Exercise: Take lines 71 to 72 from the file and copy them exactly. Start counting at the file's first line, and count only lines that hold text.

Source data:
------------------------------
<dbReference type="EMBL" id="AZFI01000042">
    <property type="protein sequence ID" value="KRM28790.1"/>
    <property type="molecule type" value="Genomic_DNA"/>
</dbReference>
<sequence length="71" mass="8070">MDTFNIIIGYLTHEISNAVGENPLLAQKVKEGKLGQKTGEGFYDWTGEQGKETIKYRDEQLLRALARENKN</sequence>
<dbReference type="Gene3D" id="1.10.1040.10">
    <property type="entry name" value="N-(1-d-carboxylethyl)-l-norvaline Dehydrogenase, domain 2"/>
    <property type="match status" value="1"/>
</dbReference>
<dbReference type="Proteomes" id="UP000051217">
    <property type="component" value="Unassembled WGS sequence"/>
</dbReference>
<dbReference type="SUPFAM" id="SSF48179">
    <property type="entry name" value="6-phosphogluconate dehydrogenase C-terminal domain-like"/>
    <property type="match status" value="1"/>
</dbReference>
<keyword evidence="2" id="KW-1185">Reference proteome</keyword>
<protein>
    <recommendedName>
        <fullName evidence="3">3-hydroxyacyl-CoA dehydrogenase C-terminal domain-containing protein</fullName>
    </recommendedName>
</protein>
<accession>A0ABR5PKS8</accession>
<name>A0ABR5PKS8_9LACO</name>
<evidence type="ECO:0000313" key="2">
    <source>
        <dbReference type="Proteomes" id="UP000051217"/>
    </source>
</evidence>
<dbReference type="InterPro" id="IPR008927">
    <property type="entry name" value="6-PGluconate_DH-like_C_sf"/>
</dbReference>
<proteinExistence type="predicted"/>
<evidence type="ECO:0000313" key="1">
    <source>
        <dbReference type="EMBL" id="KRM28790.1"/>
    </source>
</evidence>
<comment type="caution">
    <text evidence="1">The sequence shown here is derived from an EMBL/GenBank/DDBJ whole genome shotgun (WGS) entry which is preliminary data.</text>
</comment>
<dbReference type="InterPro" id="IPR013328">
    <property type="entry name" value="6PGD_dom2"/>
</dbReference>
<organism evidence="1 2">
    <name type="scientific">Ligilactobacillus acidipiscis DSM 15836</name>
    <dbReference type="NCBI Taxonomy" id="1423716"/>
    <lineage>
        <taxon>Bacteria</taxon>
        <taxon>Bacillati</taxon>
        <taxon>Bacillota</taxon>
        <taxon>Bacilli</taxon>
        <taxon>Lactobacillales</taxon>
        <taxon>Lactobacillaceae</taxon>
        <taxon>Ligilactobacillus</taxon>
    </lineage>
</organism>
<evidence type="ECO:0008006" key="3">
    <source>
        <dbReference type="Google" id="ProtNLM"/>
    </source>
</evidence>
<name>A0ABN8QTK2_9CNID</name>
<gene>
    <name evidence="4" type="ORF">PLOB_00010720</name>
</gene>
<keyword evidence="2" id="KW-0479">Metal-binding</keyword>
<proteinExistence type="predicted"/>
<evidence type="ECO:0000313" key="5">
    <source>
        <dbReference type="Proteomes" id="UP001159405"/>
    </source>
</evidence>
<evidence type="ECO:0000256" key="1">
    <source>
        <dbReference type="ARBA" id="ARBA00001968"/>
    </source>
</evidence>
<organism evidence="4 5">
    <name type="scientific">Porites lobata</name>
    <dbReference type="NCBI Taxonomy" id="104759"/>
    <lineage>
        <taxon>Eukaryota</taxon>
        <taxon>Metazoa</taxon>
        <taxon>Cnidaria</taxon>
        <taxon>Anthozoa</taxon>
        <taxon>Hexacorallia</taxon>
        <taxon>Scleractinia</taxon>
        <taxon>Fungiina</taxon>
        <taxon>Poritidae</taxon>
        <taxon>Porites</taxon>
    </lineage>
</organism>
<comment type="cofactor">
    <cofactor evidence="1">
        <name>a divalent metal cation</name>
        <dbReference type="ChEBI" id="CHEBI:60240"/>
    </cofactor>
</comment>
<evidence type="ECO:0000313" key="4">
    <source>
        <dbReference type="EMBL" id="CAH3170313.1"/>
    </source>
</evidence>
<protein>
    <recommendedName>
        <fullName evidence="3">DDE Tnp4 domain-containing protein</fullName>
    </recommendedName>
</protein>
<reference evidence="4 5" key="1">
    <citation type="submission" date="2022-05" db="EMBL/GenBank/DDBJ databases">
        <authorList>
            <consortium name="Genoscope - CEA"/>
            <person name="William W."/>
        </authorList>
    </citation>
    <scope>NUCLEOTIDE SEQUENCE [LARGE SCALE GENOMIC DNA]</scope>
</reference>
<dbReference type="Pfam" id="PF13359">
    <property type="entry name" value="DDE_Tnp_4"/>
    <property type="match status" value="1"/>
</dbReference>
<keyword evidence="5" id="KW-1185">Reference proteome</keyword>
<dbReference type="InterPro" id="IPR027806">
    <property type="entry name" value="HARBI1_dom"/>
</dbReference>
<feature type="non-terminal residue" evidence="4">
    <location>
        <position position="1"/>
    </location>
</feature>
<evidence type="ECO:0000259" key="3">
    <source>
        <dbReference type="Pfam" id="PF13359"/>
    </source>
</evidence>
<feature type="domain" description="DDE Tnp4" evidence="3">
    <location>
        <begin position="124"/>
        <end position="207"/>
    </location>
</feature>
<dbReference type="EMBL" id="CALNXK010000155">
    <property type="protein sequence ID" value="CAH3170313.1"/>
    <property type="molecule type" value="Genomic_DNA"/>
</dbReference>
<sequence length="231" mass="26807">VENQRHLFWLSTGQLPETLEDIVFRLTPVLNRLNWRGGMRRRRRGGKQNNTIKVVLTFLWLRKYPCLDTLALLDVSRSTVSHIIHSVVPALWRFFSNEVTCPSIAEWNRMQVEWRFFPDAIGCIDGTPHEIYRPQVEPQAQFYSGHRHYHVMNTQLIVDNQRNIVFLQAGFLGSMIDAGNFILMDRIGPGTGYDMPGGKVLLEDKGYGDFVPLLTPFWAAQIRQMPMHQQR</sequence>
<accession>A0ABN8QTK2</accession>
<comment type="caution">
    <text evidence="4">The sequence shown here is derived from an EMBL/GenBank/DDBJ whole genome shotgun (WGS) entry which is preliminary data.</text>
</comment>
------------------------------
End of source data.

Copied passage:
        <dbReference type="Proteomes" id="UP001159405"/>
    </source>